Book Release December 8, 2020

BEHIND THE CURTAIN

The Glass Art of Mary Shaffer

 

Forward by Jane Adlin
Commentaries by Lucy R. Lippard and William Warmus
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This first comprehensive work on Mary Shaffer illuminates her radical life and art, from a single mother in the '70s entering the male-dominated world of glass art to the renowned master she is today. A pioneering figure in the American Studio Glass Movement, she expanded the art form with her innovative mid-air slumping technique, which uses gravity to create flowing, organic shapes from glass. Nearly 200 photos covering four decades feature her iconic slumped and cast glass art, as well as large outdoor sculptures, conceptual installations, and commissioned pieces.

Personal stories shed light on integral figures, moments, and developments in studio glass art throughout her career, giving rare insider insight to artists, students, and collectors. A foreword by Jane Adlin and contributions from Lucy R. Lippard and William Warmus delve further into Shaffer's artistic philosophy and legacy—one rooted in dissolving the binaries of liquid/solid, female/male, intangible/tangible, personal/political.

KCEI

Interview by Mike Tilly KCEI, Aug 2019

      shaffer26sep181 - Mary Shaffer

Fire-Laundry

fire-laundry-1974-5-webpage

OK Harris NYC 1974, Providence, RI 1974, Rome 1973

Power of opposites

I believed that every point in time was equal to every other and that opposites are similar.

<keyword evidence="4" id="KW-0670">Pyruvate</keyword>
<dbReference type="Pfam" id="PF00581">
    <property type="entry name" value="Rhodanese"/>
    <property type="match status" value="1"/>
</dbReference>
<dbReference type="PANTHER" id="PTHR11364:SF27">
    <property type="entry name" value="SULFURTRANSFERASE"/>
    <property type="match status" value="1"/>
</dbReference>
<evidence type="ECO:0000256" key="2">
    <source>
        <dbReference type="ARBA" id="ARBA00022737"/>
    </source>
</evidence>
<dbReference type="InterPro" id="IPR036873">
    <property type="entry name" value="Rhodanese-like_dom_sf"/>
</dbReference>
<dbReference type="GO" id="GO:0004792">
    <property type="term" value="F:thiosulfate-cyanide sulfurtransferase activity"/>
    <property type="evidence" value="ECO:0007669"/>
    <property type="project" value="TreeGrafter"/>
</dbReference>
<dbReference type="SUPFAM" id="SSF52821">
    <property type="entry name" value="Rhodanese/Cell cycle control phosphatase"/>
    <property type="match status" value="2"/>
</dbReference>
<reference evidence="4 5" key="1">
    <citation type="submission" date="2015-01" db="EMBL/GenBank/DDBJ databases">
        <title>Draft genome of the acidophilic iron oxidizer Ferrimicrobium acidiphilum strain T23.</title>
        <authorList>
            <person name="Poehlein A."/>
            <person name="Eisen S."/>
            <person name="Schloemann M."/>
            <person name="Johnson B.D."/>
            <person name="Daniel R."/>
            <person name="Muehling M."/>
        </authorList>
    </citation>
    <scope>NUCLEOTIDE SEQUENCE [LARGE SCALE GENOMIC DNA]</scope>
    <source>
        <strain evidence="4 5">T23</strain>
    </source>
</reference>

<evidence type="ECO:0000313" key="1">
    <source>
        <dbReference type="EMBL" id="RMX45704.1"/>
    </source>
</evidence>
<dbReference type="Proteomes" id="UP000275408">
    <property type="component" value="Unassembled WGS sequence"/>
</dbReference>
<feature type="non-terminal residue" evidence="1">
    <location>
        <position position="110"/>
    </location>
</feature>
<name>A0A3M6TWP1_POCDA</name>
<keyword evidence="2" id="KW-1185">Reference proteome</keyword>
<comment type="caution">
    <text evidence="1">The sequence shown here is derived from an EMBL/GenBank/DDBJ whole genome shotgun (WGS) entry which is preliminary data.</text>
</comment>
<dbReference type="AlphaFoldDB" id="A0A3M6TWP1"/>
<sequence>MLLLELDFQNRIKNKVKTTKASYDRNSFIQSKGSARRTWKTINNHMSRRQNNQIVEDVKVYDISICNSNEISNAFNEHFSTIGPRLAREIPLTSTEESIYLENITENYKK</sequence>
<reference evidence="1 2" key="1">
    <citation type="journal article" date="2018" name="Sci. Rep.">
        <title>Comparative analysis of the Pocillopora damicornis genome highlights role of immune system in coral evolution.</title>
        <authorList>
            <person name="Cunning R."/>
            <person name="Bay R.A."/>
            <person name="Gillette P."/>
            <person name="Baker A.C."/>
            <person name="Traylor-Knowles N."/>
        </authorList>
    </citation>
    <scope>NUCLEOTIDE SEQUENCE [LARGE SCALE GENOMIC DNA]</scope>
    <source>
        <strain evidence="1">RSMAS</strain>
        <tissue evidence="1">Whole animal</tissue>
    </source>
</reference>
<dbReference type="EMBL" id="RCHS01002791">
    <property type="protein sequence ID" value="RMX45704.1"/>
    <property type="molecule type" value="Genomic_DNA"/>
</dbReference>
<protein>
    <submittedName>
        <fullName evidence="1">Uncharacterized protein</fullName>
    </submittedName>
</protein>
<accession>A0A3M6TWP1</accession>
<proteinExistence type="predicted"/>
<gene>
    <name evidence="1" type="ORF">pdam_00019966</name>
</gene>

In Rome the construction sites used a green plastic mesh to cover the facades of buildings while work was being done. It was thought to be non-flammable so I decided to burn it up using electronic heating elements, the kind used in electric stoves. I found straight ones that would glow red hot. Because I was using high voltage the structure of the heating elements had to be done in three phase. 3 phase means that each electric ‘leg’ had to be in balance, or using as much electricity as each of the other two ‘legs’. So it becomes a balanced structure.

“Fire-Laundry” was exhibited at OK Harris in NYC with the electrical structure and a faked electrical box on the wall. I also had a tape recording of the sounds of the non-flammable material burning—it sounded like electronic music.

Point in Time

Rome, Italy 1975

Locating an exact time

I wondered how someone could communicate an exact time, what that would look like. I decided I would have to find a group of stars that pointed to a place in space by their pattern and structure. Since the universe is moving outward, the stars’ alignment would also denote an exact time. I was surprised to learn there were no three-dimensional maps of the universe then. The work was published in Rome along with that of other conceptual artists.

Don’t Break the Glass


Rome, Italy  1974–2015

Violence 

As a child, I wanted to break the glass every time I saw a sign saying “Break glass” on a fire extinguisher. In this piece, I drove a nail through glass and hammered it to the wall. I redid this work in 2015 as a fundraiser for Community against Violence.